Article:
Protesters took to East Hampton Village on Saturday afternoon to voice their opposition to an deer cull planned by several municipalities, with the help of the Long Island Farm Bureau.
As people walked down the street from the Hook Mill green to Herrick Park on Newtown Lane, their signs—from “It is man’s fault” to “Birth control not guns” and “Kill kill kill is not the answer”—got mixed reactions from passersby.
One man stood watching the parade on Newtown Lane and responded against the protest. “Save the deer, kill the people!” he said.
Just a few feet away in front of Babette’s, the protesters were greeted with applause.
Once gathered at Herrick Park, Bill Crain, the president of the East Hampton Group for Wildlife, led the group in a series of chants. “You’re standing as protectors of life,” he said. “Hey, hey, ho, ho, these deer killers got to go.”
Wendy Chamberlain, an animal advocate and rally organizer, told the crowd that the plan to cull deer with U.S. Department of Agriculture sharpshooters must be stopped. “The USDA should be called the Wildlife Extermination Service,” she said. “They’re a bad group of people. The fact that politicians have invited them … is inexcusable.”
Brian Conway of Hunters for Deer said New York State and local municipalities are not using common sense. He said the deer have adapted to where hunters are allowed to hunt, so they have seen fewer every year. He said that hunters can be just as successful as USDA sharpshooters if given better access.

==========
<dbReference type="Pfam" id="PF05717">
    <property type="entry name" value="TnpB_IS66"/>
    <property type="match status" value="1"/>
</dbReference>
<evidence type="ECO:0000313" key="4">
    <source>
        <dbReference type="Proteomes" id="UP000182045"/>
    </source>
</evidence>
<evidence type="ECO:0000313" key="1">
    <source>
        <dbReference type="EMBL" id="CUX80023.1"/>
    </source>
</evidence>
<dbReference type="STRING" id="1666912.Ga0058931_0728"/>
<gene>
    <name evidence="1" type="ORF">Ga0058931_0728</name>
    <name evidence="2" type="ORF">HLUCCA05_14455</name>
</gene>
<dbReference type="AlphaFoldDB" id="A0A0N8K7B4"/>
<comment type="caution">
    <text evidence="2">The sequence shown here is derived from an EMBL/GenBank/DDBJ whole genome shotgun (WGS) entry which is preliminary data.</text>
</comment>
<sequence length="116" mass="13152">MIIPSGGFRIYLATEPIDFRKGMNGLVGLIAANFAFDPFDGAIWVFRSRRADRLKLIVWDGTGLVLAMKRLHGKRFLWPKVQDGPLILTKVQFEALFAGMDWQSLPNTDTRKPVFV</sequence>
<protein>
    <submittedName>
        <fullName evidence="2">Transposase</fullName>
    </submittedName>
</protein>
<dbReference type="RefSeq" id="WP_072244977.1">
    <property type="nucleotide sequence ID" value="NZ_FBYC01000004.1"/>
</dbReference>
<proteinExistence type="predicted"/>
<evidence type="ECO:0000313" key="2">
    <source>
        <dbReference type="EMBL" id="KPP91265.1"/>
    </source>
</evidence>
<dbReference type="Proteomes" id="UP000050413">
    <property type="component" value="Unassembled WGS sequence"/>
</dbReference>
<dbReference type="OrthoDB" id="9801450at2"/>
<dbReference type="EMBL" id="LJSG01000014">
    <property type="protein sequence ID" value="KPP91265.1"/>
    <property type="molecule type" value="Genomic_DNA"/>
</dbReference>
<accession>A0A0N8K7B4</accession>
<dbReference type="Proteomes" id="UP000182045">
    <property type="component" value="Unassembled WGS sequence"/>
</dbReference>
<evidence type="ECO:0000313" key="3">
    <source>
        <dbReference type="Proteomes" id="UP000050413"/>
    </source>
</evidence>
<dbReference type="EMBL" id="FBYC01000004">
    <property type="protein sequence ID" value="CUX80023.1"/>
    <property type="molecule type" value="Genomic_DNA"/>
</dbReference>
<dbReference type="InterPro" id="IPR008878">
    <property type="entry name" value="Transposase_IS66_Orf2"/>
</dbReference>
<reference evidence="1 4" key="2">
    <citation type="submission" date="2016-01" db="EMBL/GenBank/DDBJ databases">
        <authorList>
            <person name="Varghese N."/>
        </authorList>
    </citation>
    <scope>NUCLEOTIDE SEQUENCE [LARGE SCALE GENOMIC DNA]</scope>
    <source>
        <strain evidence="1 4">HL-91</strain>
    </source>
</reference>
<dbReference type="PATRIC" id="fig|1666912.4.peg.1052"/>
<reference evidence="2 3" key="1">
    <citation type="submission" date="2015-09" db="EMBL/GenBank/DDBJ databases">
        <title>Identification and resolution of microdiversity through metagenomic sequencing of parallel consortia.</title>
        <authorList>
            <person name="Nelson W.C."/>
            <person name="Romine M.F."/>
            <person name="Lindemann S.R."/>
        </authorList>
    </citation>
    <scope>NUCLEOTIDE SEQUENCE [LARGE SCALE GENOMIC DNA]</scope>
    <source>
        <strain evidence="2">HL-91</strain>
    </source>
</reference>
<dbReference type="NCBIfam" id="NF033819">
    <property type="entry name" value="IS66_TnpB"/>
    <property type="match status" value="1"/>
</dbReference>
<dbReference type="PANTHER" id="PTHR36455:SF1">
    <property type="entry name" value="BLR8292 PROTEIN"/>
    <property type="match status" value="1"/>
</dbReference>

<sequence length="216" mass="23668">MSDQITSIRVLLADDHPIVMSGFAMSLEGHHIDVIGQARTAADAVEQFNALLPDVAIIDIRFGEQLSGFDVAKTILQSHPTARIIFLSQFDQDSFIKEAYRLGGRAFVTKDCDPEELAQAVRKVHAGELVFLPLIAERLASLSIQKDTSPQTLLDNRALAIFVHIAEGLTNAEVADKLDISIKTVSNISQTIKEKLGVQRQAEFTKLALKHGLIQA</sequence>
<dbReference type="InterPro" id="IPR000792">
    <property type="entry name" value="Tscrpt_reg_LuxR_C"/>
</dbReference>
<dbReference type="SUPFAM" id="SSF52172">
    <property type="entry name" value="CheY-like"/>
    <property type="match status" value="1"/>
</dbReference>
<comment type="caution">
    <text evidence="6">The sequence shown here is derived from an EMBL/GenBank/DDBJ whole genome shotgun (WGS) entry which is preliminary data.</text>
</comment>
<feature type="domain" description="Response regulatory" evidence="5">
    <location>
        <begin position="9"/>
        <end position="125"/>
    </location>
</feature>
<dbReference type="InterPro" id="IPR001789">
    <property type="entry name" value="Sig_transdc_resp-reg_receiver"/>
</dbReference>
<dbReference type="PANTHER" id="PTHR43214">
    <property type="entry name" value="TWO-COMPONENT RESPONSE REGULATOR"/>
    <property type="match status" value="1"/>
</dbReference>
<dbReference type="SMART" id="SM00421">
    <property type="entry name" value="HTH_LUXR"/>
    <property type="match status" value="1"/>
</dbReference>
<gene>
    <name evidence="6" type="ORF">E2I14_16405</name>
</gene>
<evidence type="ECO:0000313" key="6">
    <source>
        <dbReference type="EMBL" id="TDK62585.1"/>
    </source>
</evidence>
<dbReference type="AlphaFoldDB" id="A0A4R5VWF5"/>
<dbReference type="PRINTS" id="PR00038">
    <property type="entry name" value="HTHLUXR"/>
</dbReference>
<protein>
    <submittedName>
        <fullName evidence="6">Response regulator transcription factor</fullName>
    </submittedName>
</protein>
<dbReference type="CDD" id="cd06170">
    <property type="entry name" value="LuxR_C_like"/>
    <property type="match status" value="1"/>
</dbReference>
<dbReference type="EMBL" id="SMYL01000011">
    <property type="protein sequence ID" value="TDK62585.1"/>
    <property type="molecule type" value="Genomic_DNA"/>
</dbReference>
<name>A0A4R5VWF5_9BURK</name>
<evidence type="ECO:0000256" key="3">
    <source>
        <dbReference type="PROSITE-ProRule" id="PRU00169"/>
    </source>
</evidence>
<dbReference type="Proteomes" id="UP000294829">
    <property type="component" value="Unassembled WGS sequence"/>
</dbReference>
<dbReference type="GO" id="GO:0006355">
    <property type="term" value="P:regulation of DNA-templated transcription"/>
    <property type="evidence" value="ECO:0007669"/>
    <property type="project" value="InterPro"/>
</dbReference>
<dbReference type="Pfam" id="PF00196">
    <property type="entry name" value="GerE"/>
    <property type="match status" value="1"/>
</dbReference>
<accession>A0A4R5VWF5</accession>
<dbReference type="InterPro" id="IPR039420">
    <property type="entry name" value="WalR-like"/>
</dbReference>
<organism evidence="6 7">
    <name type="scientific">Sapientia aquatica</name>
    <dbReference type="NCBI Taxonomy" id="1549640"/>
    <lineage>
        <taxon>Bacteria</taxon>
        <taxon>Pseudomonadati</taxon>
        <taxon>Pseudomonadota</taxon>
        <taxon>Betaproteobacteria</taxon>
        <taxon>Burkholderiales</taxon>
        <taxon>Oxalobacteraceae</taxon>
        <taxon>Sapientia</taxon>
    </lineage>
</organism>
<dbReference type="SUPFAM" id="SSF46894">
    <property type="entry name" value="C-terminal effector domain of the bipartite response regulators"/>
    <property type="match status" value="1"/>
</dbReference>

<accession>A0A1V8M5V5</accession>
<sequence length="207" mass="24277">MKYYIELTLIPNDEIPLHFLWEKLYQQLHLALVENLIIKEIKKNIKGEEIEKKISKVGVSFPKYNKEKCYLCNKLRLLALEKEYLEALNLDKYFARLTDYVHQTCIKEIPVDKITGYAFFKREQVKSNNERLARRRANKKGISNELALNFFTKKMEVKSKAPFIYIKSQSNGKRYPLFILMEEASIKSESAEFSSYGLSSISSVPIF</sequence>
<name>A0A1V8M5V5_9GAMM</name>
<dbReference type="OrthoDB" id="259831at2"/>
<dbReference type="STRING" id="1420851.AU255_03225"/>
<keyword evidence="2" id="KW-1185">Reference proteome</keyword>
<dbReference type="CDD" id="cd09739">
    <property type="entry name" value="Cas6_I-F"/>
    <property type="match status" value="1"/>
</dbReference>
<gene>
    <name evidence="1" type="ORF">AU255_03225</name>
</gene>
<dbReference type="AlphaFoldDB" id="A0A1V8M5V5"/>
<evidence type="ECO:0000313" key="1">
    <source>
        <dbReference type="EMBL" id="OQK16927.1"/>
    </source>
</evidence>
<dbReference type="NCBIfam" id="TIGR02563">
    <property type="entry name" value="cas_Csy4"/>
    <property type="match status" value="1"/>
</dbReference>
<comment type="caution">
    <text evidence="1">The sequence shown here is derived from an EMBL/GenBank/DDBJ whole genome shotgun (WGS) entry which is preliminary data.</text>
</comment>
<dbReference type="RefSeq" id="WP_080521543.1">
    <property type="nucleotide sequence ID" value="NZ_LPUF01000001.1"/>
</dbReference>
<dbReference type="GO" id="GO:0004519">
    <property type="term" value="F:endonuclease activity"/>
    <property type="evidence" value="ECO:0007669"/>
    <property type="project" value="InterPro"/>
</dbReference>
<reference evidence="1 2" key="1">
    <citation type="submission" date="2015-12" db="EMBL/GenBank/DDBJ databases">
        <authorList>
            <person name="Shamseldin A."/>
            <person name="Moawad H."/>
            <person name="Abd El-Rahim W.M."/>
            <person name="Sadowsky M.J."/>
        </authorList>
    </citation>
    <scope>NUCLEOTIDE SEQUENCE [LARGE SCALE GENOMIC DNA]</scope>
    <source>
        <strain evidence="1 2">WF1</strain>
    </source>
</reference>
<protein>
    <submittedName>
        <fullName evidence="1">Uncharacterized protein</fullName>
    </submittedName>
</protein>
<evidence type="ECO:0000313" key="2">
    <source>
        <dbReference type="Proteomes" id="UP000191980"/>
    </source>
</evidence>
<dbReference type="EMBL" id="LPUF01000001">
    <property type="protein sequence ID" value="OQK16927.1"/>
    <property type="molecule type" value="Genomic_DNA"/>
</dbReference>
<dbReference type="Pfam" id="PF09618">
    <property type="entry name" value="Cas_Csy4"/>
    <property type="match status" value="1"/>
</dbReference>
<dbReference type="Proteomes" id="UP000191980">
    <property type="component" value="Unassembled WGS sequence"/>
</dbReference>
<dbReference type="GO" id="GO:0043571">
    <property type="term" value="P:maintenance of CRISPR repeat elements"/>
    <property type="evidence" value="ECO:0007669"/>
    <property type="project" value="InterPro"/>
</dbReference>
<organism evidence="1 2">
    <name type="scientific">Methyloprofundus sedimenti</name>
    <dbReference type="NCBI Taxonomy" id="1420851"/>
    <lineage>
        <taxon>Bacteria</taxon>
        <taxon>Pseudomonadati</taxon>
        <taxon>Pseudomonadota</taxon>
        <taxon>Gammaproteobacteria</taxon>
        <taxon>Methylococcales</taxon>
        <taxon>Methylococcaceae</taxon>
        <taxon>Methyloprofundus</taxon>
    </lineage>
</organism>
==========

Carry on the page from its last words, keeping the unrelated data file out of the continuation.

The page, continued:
Lisa Catalano, an advocate from Nassau County, said the planned cull won’t help at all. “This is the biggest bunch of B.S.,” she said. “Why spend hundreds of thousands of dollars?”
Ruth Vered of the Vered Art Gallery, who said she said she had been attacked by deer in the past, joined the crowd yelling, “Save the people!” and “F— the deer!”
Emotional protesters immediately argued back.
“So we should kill opossum, raccoons, and then deer?” asked April Carone of Hampton Bays. “All carry ticks.”
After Ms. Vered was pulled away from protesters, Ms. Carone said she came to defend wildlife, which she literally got to do during that exchange.
“We need to share all of God’s creatures,” she said. “This goes back to what we did to the Native Americans. We need to protest for those without a voice.”
Ms. Chamberlain broke the news that the animal advocates from Long Island Orchestrating For Nature (LION), the Wildlife Preservation Coalition of Eastern Long Island, and the East Hampton Group for Wildlife have hired an environmental firm from upstate, Young/Sommer LLC, to represent them in their lawsuit against any and all municipalities that sign on to the Farm Bureau’s cull program. The advocates are also suing the USDA and the State DEC, she said.
East Hampton Village and Sagaponack Village are among the East End municipalities that are considering taking part in the cull.
“The cull is like 16th century thinking, and this is the 21st century,” she said, adding that the DEC is discussing a cull of mute swans, too. “These types of wildlife problems are only going to get worse unless we decide to manage our own population and not choose the most primitive form of wildlife management. It is criminally insane to do something like that. We have to rely on scientists not on psychopaths.”